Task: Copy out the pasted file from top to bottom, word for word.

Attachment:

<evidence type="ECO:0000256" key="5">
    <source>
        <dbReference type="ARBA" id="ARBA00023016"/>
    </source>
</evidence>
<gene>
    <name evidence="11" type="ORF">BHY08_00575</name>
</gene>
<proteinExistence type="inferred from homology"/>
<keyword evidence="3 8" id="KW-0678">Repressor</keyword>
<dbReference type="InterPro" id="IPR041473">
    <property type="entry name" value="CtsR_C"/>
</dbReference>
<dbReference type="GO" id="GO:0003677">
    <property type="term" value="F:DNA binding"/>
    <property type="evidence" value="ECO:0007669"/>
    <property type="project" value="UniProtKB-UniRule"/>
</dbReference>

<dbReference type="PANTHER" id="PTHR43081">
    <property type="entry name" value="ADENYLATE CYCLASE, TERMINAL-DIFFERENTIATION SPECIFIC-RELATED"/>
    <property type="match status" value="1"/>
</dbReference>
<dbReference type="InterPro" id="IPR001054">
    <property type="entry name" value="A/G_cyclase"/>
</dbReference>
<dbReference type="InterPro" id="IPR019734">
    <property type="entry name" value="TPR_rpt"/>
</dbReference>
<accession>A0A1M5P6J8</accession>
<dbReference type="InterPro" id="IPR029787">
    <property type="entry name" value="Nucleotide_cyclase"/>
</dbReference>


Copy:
<evidence type="ECO:0000256" key="5">
    <source>
        <dbReference type="ARBA" id="ARBA00023016"/>
    </source>
</evidence>
<gene>
    <name evidence="11" type="ORF">BHY08_00575</name>
</gene>
<proteinExistence type="inferred from homology"/>
<keyword evidence="3 8" id="KW-0678">Repressor</keyword>
<dbReference type="InterPro" id="IPR041473">
    <property type="entry name" value="CtsR_C"/>
</dbReference>
<dbReference type="GO" id="GO:0003677">
    <property type="term" value="F:DNA binding"/>
    <property type="evidence" value="ECO:0007669"/>
    <property type="project" value="UniProtKB-UniRule"/>
</dbReference>

<dbReference type="PANTHER" id="PTHR43081">
    <property type="entry name" value="ADENYLATE CYCLASE, TERMINAL-DIFFERENTIATION SPECIFIC-RELATED"/>
    <property type="match status" value="1"/>
</dbReference>
<dbReference type="InterPro" id="IPR001054">
    <property type="entry name" value="A/G_cyclase"/>
</dbReference>
<dbReference type="InterPro" id="IPR019734">
    <property type="entry name" value="TPR_rpt"/>
</dbReference>
<accession>A0A1M5P6J8</accession>
<dbReference type="InterPro" id="IPR029787">
    <property type="entry name" value="Nucleotide_cyclase"/>
</dbReference>